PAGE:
The social newsroom
Why aren’t Aussie brands integrating social into their online newsrooms? In a feature that first appeared in Encore, Nic Christensen finds out.
The online newsroom used to be such an easy concept.
In a simpler time, the company would have a website and tucked away somewhere on the site they would post their media releases along with some company background and maybe, if journalists were lucky, a contact phone number for media inquiries.
Today brands are publishers in their own right and their communications are increasingly made across various platforms and often published simultaneously, which raises the question of integration. These days every brand has a Facebook and Twitter presence but clearly, much more can be done to utilise and integrate a brand’s online voice by establishing what has been dubbed a social media newsroom.
Public relations experts say the real challenge lies in integrating platforms while driving unique and engaging content across them. This is often where Australian brands are letting themselves down. “The social media newsroom really moves to being a media site itself so you are providing content as well as trying to get journalists to pick up the story,” says senior public relations executive Trevor Cook.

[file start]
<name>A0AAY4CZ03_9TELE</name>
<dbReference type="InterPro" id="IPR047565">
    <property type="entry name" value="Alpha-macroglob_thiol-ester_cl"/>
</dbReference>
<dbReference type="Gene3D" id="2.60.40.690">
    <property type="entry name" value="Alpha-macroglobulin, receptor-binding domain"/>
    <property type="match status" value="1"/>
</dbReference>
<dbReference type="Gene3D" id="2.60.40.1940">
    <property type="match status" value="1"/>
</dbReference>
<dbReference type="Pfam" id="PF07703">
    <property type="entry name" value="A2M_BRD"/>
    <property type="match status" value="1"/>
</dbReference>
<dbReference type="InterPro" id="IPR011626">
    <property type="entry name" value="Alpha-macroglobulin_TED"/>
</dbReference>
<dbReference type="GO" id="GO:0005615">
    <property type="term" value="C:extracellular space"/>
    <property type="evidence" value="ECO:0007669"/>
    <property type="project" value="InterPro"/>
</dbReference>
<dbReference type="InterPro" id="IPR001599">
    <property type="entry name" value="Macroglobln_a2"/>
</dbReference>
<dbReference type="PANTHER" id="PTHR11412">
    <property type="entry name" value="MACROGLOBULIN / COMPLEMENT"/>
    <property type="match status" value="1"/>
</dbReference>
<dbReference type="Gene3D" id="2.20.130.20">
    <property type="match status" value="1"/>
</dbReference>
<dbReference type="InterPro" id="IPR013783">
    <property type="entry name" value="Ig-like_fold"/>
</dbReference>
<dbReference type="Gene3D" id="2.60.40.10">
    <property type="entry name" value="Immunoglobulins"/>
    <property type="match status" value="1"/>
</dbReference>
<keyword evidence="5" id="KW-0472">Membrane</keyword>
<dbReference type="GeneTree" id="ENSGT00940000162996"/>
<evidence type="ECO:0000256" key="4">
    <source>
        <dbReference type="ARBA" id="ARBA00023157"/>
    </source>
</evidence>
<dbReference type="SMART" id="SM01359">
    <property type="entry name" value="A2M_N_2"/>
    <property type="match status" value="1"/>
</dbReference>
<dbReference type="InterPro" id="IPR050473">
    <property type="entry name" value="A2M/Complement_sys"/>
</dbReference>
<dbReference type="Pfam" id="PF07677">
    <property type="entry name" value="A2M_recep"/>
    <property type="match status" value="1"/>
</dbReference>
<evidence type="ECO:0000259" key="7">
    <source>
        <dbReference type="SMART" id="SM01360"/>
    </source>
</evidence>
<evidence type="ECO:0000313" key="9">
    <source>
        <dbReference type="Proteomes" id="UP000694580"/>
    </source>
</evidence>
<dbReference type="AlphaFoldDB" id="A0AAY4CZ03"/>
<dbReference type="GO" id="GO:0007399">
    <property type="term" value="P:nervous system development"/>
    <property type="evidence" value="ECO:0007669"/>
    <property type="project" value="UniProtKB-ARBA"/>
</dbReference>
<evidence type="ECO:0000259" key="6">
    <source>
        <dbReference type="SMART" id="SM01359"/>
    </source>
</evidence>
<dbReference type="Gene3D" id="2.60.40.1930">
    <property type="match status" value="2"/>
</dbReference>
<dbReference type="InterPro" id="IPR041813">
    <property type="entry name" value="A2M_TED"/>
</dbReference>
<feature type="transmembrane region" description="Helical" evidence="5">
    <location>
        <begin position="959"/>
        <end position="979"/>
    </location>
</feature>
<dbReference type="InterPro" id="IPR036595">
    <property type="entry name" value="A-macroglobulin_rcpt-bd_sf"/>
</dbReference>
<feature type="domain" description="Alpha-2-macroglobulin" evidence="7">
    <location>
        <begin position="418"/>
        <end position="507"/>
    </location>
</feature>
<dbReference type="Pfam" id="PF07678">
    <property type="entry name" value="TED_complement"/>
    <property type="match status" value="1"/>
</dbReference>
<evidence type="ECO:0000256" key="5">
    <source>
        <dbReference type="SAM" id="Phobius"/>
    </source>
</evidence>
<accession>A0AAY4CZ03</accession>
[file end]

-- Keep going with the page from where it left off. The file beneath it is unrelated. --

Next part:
“You are trying to use social media as the distribution mechanism in itself. You are hoping sites like Facebook and Twitter ensure your news gets distributed to people.”
The challenge for brands is doing this well. Cook argues that from his analysis of the top 20 ASX-listed companies, only one is doing it well.
“Apart from Telstra there aren’t many companies that are doing much more than putting up a bit of stuff on Facebook and Twitter,” says Cook, a former partner with Jackson Wells. “The ones who are the best practice exemplars are the American sites where brands like Intel actually look like a media news site.”
He points to how the US brand has integrated YouTube content, Twitter streams and other social content into the main page of the Intel Newsroom.
Media director of Ogilvy PR, Sam North, says the shift requires a change in corporate mindset away from the traditional media approach.
“The problem is business gives lip service to social media but they do nothing about it,” says North. “The industry has been slow to react. One of the problems with the situation at the moment is yes there are all these channels but the mentality is that old media still dominates.”
“That is changing rapidly and it will eventually tip over.”
Cook argues that the challenge for brands now is to create their content and to speak to audiences directly, cutting out the major publishers.
“To do this properly you’ve got to become a media company and start thinking like journalists,” says Cook. “You’ve got to think about the story, what the audience wants to see and you can’t have the quarantining of Facebook and Twitter pages and the corporate site.”
For telecommunications company Telstra, integrating these platforms is difficult. Danielle Clarke, Telstra’s head of online and social media, says the telco is constantly trying to speak to various audiences through its numerous channels. “Understanding the audience of each digital channel is crucial – and also understanding why each audience opts to follow, visit or engage with your brand on a specific channel is key to running successful digital and social communities,” says Clarke. “You are then able to create content to appeal to them.”